Veterans and others with hearing loss can receive free assistive technology for captioned telephone service from participating providers on their home phones, mobile phones and other communication apps. Real-time transcriptions of communication are a vital service for those who rely on their phones to stay connected with family and friends, and to communicate with health care professionals and emergency responders.

Veterans of all ages can benefit from captioned telephone service, as they are disproportionately affected by hearing loss. Hearing loss is not just due to degeneration from aging; Veterans are 30% more likely than non-Veterans to have a hearing impairment.

What is Captioned Telephone Service?

Captioned telephone service enables people with hearing loss to speak during a phone call and then read the other person’s response in real time as transcriptions appear directly on their telephone or an app. This service is known as Internet Protocol Captioned Telephone Service (IP CTS), and it uses a combination of automatic speech recognition (ASR) technology and skilled transcribers, or ASR technology.

ASR is the same technology that systems like Alexa and Siri use to translate voice commands.

The Americans with Disabilities Act (ADA) requires that captioned telephone service be “functionally equivalent” to communication technology used by individuals without hearing loss. This service is overseen by the Federal Communications Commission (FCC).

CLICK HERE to learn more about how captioned telephone service works.

Who is Eligible for Captioned Telephone Service and What does it Cost?

This technology service is free to service members and Veterans, including their loved ones and anyone with hearing loss.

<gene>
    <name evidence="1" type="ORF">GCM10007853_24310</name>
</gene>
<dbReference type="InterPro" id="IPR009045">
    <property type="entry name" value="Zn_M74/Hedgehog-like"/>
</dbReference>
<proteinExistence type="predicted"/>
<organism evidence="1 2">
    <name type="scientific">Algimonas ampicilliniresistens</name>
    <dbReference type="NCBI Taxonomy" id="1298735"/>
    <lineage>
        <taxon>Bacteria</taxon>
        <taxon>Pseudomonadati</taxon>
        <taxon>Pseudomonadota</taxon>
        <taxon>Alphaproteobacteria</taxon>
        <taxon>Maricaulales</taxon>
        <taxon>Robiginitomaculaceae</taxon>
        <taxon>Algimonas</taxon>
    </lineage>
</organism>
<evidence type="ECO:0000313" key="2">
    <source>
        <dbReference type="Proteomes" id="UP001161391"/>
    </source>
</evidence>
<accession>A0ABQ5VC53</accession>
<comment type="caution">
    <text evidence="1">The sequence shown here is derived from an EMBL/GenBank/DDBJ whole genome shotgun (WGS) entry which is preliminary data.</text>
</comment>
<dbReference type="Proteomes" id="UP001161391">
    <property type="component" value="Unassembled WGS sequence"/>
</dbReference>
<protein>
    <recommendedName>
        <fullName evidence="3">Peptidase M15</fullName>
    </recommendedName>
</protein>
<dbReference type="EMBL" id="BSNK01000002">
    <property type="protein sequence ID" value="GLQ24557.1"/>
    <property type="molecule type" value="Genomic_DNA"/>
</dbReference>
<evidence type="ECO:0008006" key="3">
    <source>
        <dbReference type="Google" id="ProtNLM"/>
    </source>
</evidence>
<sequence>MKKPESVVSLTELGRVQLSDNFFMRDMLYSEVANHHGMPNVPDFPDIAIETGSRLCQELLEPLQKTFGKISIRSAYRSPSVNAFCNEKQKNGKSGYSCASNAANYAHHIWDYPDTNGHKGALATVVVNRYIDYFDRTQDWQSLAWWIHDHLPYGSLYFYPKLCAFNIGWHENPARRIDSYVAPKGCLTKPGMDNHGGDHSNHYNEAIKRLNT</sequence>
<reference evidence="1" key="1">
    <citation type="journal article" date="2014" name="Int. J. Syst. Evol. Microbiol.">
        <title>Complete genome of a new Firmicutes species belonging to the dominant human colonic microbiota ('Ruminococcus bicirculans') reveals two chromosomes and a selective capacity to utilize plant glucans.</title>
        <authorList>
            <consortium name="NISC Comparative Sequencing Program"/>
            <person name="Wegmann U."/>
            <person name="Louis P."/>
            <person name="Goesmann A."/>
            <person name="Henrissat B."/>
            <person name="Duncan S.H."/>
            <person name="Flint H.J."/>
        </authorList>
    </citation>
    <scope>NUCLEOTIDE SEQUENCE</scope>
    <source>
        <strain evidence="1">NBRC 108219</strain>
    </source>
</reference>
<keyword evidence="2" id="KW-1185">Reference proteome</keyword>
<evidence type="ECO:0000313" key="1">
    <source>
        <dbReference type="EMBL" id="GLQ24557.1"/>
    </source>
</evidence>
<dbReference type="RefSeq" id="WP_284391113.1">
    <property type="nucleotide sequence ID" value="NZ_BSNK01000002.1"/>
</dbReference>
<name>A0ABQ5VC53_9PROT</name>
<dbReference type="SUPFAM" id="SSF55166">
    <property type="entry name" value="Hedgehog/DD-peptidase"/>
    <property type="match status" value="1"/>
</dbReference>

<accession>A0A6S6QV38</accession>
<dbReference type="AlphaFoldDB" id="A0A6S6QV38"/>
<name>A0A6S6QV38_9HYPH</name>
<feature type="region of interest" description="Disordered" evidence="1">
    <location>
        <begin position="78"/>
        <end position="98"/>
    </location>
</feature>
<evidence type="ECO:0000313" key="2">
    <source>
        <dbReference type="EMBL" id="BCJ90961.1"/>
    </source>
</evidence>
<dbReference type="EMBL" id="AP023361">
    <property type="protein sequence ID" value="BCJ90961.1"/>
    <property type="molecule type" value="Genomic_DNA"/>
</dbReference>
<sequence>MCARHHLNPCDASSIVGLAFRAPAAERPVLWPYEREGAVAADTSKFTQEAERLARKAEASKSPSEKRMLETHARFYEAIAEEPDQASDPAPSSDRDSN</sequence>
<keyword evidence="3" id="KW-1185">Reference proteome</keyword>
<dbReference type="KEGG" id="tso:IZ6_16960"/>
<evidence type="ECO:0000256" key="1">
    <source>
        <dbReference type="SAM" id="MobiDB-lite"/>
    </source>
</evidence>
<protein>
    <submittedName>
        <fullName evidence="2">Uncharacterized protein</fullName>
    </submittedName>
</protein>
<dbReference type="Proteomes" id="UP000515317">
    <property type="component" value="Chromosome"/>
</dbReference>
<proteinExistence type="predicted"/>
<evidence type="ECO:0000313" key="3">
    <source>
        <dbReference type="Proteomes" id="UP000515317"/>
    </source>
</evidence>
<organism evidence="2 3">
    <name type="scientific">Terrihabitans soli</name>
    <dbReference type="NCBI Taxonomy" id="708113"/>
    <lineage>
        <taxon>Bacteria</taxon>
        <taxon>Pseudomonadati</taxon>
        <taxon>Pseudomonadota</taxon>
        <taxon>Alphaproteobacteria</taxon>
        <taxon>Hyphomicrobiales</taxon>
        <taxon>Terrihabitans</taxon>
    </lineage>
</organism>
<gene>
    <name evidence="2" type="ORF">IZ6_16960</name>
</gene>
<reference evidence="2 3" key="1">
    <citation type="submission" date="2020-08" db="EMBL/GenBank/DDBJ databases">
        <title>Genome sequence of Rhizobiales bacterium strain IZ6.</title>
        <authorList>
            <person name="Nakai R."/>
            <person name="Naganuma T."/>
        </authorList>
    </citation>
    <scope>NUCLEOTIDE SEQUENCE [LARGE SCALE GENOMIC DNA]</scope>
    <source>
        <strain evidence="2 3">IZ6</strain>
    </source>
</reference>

Vietnam Veteran and captioned telephone user Ronald Drach says this service is “invaluable” and “life-changing.”

Vietnam Veteran Robert Richardson agrees, saying, “This technology, above all others, has had a major impact on my quality of life. I’d say it’s a lifesaver. I use it to communicate with my children, and I use it to communicate with my friends and my doctors and other healthcare providers. I use it to stay engaged in my community. I may be retired from work, but not from life.”

CLICK HERE to listen to stories of those who have benefited from hearing assistance technologies.

How to Get Free Captioned Telephone Service

Several providers offer captioned telephone service. When registering for this service with providers, the FCC requires individuals to self-certify that they have hearing loss necessitating telephone captioning. Some providers may require professional certification from a physician, audiologist or other hearing-health professional.

CLICK HERE for a list of captioned telephone service providers.

The Clear2Connect Coalition, comprised of disability advocacy and Veterans Service Organizations, advocates on behalf of the deaf and hard of hearing communities to have access to quality, accurate communication technology.

For more information on how to access free captioned telephone service, to learn about Clear2Connect Coalition’s advocacy efforts, and to sign up for their updates, visit the  Clear2Connect Coalition website or email them at: